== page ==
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The Buddhist Philosophy of Relations


The meaning of the term 'Patthana' also will now be explained. "Padhanam thanam ti Patthanam": Patthana is the pre-eminent or principal cause. In this definition 'Padhana' means 'pre-eminent' and the word 'thana' means 'condition' or 'cause'. Hence the whole expression means the "pre-eminent cause", "the actual cause" or "the ineluctable cause". This is said having reference to its ineluctable effect or result.[1] There are two kinds of effect, namely the direct and the indirect. By "the direct" is meant the primary or actual effect, and by "the indirect" is meant the consequent or incidental effect. Of these two kinds, only the direct effect is here referred to as ineluctable, and for this reason: that it never fails to arise when its proper cause is established or brought into play. And the indirect effect is to be understood as "eluctable", since it may or may not arise even though its cause is fully established. Thus the ineluctable cause is so named with reference to the ineluctable effect. Hence the ineluctable or principal cause alone is meant to be expounded in this "Great Treatise". For this reason the name 'Patthana' is assigned to the entire collection of the twenty-four relations, and also to the "Great Treatise".

And now, to make the matter more clear and simple.

Say that greed springs into being within a man who desires to get money and grain. Under the influence of greed, he goes to a forest where he clears a piece of land and establishes fields, yards and gardens, and starts to work very hard. Eventually he obtains plenty of money and grain by reason of his strenuous labors. So he takes his gains, looks after his family, and performs many virtuous deeds, from which also he will reap rewards in his future existences, In this illustration, all the mental and material states coexisting with greed, are called direct effects. Apart from these, all the outcomes, results and rewards, which are to be enjoyed later on in his future existences, are called indirect effects. Of these two kinds of effects, only the former is dealt with in the Patthana. However, the latter kind finds its place in the Suttanta discourses. If this exists, then that happens; or, because of the occurrence of this, that also takes place. Such an exposition is called "expounding by way of Suttanta". In fact, the three states (greed, hate, and ignorance) are called the hetus or conditions, because they are the roots whence spring the defilements of the whole animate world, of the whole inanimate world and of the world of space. The three other opposite states (disinterestedness, amity, and knowledge) are also called hetus or conditions, since they are the roots whence springs purification. In the same manner the remainder of the Patthana relations are to be understood in their various senses. Thus must we understand that all things that happen, occur, take place, or produce changes, are solely the direct and indirect effects, results, outcomes, or products of these twenty-four Patthana relations or causes.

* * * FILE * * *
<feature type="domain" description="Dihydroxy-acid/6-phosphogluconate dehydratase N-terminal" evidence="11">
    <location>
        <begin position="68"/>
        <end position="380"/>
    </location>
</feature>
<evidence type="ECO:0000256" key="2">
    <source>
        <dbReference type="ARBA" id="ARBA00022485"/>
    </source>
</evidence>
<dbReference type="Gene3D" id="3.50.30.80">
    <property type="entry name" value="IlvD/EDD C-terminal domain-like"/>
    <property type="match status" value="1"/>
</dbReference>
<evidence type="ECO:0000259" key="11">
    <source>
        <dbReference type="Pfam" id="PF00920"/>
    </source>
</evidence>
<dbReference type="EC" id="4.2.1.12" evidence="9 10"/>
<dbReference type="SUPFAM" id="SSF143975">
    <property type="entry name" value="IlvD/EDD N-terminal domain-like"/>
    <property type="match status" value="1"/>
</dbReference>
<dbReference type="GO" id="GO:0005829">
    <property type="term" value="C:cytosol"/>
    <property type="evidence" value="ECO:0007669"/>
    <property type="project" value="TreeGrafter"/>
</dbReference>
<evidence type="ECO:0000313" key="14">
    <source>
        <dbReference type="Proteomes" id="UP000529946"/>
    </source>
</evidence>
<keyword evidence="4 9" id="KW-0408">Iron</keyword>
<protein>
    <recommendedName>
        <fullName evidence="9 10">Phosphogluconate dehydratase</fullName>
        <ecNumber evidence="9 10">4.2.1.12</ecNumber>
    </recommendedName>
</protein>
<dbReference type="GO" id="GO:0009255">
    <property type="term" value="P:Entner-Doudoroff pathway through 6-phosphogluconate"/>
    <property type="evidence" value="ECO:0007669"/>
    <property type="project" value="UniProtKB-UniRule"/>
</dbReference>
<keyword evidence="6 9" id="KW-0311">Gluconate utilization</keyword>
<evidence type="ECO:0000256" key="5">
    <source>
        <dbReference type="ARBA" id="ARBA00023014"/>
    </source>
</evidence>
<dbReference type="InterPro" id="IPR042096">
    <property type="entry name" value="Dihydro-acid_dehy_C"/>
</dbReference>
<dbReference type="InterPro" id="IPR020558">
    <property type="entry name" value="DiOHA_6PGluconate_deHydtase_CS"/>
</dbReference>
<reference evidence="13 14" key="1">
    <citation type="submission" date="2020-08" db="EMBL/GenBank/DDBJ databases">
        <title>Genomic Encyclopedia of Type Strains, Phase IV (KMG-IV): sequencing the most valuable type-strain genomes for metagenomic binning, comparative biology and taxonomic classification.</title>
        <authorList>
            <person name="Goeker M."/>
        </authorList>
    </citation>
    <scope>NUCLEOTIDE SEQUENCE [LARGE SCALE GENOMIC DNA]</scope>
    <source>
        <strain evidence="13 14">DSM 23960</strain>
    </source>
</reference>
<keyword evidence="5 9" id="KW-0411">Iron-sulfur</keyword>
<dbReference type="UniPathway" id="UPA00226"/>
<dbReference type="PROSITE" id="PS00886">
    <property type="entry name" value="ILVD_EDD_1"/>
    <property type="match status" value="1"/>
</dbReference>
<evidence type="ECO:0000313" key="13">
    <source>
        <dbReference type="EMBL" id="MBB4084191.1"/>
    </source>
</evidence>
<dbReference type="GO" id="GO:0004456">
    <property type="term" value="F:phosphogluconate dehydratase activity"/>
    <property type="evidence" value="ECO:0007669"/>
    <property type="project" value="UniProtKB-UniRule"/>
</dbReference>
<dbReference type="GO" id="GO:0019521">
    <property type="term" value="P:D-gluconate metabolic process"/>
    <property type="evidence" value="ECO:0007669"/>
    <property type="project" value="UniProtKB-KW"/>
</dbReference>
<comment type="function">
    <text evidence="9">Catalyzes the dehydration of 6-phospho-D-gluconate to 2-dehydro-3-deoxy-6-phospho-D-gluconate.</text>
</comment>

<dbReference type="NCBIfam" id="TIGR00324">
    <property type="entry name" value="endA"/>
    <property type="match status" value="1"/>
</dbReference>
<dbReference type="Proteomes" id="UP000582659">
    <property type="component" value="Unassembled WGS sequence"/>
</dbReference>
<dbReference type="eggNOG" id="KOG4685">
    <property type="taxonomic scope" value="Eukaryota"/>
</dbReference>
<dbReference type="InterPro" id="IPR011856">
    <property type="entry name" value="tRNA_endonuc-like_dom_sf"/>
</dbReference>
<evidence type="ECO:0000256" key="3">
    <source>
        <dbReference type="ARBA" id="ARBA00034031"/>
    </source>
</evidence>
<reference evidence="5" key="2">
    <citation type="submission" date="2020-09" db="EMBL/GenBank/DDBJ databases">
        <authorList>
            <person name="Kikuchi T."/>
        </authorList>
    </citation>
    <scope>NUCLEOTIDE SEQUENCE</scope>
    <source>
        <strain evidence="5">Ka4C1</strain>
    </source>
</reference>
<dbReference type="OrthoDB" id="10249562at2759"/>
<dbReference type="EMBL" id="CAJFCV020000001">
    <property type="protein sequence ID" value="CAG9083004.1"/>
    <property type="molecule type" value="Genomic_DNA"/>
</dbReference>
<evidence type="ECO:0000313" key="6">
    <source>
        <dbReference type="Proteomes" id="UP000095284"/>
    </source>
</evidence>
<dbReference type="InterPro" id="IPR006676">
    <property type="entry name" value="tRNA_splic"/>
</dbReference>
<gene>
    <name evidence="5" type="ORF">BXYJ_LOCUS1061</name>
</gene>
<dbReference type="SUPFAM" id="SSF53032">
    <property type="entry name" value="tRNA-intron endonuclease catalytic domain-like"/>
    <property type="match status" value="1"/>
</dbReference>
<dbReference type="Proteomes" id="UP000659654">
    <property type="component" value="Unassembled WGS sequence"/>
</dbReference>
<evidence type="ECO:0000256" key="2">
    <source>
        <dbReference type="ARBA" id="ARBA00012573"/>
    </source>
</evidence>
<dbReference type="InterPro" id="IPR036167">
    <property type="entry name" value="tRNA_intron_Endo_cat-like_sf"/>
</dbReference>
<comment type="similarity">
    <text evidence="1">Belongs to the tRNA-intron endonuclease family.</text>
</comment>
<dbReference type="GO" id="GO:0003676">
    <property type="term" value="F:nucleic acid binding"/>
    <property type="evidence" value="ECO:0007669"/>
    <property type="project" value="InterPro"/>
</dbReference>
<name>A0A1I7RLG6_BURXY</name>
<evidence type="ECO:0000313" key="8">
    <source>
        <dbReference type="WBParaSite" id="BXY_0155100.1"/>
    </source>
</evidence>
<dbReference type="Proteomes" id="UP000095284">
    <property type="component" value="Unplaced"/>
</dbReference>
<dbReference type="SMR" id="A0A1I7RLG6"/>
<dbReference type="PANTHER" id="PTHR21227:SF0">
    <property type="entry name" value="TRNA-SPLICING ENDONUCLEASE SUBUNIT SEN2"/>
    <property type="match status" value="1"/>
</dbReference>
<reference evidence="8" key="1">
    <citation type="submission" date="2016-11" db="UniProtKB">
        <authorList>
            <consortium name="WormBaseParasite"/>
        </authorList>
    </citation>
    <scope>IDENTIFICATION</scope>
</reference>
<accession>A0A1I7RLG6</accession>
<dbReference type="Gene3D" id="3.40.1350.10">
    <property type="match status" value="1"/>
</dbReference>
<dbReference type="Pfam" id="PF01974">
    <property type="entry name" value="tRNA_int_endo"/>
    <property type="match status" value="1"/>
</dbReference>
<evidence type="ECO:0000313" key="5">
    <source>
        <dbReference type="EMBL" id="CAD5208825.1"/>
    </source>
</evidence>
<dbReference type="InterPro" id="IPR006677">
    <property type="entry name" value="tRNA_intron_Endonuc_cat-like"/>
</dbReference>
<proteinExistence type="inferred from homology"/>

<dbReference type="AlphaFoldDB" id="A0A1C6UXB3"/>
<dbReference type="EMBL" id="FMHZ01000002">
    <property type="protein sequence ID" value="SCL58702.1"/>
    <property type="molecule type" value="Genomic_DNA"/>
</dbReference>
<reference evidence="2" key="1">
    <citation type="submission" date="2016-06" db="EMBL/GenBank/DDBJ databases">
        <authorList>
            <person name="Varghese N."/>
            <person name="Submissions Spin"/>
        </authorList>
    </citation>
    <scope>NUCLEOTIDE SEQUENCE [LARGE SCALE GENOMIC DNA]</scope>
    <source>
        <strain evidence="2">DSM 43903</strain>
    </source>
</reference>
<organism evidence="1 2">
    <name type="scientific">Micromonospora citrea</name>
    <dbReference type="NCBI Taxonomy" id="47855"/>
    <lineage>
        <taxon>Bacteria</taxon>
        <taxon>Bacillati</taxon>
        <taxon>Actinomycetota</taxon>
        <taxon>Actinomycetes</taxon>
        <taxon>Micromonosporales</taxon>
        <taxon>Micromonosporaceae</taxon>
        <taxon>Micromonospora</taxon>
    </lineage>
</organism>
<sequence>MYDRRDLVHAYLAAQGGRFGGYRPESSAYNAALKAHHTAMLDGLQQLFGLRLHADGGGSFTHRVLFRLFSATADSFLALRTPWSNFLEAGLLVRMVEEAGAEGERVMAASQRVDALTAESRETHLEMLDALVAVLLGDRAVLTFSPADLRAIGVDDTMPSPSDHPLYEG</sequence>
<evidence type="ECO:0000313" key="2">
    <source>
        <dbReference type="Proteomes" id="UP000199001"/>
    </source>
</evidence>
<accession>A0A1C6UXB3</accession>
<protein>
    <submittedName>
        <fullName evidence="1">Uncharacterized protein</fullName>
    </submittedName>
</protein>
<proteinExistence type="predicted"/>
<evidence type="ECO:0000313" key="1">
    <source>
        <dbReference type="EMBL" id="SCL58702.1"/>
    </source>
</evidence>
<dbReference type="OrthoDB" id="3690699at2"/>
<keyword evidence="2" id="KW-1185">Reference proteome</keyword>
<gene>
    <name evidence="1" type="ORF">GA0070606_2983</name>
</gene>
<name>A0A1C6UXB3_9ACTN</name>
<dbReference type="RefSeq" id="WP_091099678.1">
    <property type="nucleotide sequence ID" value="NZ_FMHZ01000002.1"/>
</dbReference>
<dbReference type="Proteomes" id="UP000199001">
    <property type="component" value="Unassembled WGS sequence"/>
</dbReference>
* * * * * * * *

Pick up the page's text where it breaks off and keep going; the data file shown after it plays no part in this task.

Thus ends the Patthanuddesa-dipani, or The Concise Exposition of the Patthana Relations, in these three sections: The Paccayatthadipani (The Analytical Exposition of Relations), the Paccayasabhaga-sangaha (The Synthesis of Relations), and the Paccayaghatananaya (The Synchrony of Relations).

This concise exposition of relations, "The Patthanuddesa Dipani", was written by The Most Venerable Ledi Arannaviharavasi Maha Thera of Monywa, Burma.

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Footnotes / commentary:


Elsewhere I have rendered the word "paccayuppana" as "related things."

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